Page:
United States District Court, W.D. Wisconsin
TOMMIE L. CARTER, Plaintiff,
ANTONIO CUMMINGS, ROBERT PICKLE and JAY VAN LANEN, Defendants.
OPINION AND ORDER
BARBARA B. CRABB District Judge
prisoner Tommie Carter is proceeding on two claims: (1)
defendants Antonio Cummings and Robert Pickle (both
correctional officers) were aware of a substantial risk that
plaintiff would seriously harm himself on October 17, 2013,
but they consciously failed to take reasonable measures to
prevent the harm, in violation of the Eighth Amendment; and
(2) defendant Jay Van Lanen (also a correctional officer)
refused to take pictures of plaintiff's injuries on
October 17, 2013, in order to prevent plaintiff from proving
his claim, in violation of plaintiff's right to have
access to the courts.
motions are before the court: (1) plaintiff's motion for
sanctions, dkt. #86; (2) defendants' motion for
sanctions, dkt. #92; (3) plaintiff's motion to withdraw
his motion for sanctions, dkt. #95; (4) defendants'
motion for summary judgment, dkt. #97; and (5)
plaintiff's motion for summary judgment, dkt. #110.
plaintiff has withdrawn his motion for sanctions, I need not
consider that motion. I am denying defendants' request to
dismiss this case as a sanction, but I agree with defendants
that it should have been clear to plaintiff when he filed his
own sanctions motion that the motion was improper.
Accordingly, I am requiring plaintiff to reimburse defendants
for the reasonable expenses they incurred in responding to
his sanctions motion before he withdrew it.
respect to the parties' motions for summary judgment, I
conclude that there are genuine issues of material fact
requiring a trial on plaintiff's claim against Cummings
and Pickle. I am dismissing plaintiff's claim against
defendant Van Lanen without prejudice because that claim is
motion the court received on October 17, 2016, plaintiff
asked for “sanctions” and an
“investigation” regarding an alleged failure of
prison staff members to prevent plaintiff from harming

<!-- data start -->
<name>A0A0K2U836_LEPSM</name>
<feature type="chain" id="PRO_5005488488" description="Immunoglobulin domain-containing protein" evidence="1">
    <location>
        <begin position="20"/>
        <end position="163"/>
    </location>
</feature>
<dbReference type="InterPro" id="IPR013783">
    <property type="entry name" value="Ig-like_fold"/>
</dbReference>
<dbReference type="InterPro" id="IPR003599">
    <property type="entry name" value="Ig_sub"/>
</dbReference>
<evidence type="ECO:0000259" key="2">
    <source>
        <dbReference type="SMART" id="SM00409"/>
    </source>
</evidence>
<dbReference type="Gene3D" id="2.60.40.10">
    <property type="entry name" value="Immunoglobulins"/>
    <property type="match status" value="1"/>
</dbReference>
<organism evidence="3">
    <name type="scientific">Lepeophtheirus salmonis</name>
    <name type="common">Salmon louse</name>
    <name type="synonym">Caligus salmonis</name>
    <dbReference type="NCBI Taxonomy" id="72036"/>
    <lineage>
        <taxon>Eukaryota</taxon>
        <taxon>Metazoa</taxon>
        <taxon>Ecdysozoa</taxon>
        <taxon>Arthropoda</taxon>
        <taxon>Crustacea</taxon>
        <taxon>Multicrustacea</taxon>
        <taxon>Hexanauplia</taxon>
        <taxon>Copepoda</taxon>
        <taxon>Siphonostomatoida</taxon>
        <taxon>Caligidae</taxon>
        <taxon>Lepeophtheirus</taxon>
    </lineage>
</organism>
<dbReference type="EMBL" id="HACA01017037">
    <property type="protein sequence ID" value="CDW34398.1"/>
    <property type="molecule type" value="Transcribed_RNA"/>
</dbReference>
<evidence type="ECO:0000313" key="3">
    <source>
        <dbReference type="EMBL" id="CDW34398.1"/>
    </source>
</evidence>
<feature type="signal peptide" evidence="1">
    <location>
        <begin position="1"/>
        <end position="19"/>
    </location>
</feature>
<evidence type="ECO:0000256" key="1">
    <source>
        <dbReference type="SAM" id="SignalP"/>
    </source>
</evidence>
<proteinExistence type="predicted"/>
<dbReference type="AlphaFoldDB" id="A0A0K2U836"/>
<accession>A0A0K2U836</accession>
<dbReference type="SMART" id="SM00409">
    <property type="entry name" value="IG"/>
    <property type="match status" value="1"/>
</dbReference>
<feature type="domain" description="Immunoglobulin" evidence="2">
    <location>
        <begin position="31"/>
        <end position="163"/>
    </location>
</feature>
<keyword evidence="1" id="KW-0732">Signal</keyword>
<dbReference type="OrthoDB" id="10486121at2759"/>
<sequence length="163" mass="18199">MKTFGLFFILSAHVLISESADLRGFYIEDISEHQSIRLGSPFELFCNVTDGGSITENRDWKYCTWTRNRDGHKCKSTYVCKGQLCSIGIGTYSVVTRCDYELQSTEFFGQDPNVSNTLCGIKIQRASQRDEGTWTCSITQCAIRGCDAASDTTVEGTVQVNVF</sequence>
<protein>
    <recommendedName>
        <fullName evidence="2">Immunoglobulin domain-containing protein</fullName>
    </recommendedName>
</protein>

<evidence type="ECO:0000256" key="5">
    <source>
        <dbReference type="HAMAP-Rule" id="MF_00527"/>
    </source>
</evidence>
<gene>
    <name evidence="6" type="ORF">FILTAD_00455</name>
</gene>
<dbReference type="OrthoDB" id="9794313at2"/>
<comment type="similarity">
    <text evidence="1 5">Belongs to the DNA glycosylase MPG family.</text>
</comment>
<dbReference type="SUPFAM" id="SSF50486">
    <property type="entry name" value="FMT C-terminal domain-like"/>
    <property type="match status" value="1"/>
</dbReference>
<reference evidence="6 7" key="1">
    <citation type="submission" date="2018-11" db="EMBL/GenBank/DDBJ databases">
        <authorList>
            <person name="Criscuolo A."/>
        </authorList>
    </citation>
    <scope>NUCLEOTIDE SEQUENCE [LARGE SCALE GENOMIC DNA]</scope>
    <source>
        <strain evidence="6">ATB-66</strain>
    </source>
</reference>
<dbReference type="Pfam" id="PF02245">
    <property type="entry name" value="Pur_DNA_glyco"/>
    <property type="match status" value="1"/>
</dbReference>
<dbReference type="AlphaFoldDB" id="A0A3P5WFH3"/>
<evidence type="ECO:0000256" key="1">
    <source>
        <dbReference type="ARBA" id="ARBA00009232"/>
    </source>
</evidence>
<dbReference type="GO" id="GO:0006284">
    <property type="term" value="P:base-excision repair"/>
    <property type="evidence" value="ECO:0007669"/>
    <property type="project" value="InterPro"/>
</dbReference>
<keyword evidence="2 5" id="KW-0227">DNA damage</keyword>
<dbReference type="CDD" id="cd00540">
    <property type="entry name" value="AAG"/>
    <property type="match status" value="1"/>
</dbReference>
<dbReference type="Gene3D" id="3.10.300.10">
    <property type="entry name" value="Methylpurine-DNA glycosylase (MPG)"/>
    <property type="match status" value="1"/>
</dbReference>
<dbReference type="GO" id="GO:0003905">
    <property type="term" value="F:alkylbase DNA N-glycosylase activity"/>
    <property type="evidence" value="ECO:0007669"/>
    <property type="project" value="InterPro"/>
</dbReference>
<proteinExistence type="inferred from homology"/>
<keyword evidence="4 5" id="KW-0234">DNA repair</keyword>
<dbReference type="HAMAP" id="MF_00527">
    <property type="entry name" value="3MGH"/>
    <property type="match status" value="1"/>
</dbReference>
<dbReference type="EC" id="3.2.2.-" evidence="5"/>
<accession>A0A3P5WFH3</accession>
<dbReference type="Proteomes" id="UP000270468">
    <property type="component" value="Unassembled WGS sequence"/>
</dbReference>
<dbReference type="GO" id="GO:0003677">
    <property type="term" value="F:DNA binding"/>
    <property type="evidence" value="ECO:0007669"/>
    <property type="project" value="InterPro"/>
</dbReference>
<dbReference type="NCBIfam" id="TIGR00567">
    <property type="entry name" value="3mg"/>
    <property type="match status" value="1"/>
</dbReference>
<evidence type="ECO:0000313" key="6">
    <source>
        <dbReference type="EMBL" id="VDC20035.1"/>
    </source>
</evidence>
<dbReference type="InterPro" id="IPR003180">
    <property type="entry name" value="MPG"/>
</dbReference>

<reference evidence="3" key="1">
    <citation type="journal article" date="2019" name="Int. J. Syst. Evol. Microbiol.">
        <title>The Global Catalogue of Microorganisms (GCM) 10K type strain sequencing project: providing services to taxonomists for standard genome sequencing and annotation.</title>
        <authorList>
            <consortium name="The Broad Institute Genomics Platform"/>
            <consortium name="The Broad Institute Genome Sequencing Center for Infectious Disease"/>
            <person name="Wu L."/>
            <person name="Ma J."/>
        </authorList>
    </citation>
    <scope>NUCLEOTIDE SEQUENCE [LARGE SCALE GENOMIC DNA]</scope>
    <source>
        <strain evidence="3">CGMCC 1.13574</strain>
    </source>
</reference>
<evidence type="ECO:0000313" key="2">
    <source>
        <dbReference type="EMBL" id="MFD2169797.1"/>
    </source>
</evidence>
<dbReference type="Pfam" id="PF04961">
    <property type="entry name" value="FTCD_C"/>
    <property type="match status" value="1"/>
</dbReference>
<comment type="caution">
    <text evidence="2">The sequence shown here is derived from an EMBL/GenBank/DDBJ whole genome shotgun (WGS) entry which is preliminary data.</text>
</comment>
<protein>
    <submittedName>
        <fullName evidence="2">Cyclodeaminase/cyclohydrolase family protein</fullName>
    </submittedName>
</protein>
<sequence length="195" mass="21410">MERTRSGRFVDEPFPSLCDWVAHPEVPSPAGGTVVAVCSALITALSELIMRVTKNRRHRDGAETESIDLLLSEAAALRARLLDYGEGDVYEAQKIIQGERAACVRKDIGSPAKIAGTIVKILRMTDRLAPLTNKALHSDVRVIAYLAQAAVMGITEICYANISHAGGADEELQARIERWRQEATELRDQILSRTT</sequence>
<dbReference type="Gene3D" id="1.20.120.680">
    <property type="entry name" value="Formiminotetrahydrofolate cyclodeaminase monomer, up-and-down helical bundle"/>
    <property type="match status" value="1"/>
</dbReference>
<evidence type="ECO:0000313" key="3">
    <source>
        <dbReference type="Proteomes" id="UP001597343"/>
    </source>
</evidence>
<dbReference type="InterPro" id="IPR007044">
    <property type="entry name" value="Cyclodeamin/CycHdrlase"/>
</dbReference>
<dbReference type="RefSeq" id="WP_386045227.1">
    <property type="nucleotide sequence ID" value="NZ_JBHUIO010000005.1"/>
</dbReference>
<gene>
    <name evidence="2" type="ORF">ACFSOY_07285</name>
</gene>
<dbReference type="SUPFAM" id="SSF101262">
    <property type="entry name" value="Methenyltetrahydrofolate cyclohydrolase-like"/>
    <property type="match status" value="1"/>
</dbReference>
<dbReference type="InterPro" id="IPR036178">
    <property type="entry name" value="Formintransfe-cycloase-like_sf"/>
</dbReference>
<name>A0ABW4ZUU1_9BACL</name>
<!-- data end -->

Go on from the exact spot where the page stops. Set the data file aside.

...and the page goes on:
himself in September 2016. Dkt. #87. None of the staff
members discussed in the motion were parties to this case.
response, defendants argued that the motion should be denied
because plaintiff's allegations are outside the scope of
his claims and because the allegations are false. Dkt.#92. In
addition, defendants filed their own motions for sanctions,
asking the court to dismiss the case for the same reasons.
Id. Because this court has sanctioned plaintiff in
the past for making false allegations, defendants asked for
an even more severe sanction, a general filing bar on future
then moved to withdraw his own motion for sanctions. Dkt.
#95. He said that he brought his sanctions motion “in
good faith” and that he did not realize at the time he
filed it that he could not obtain sanctions for conduct that
was outside the scope of his claims. He asked that
defendants' motion for sanctions be denied as moot.
did not oppose plaintiff's motion to withdraw, but they
did not withdraw their own sanctions motion. Instead, they
argued that plaintiff's original motion showed his
“disregard for the litigation process” and still
required a sanction. Dkt. #96.
arguments have some force. Plaintiff lacks credibility when
he says that he was unaware until defendants filed their
motion for sanctions that it was inappropriate for him to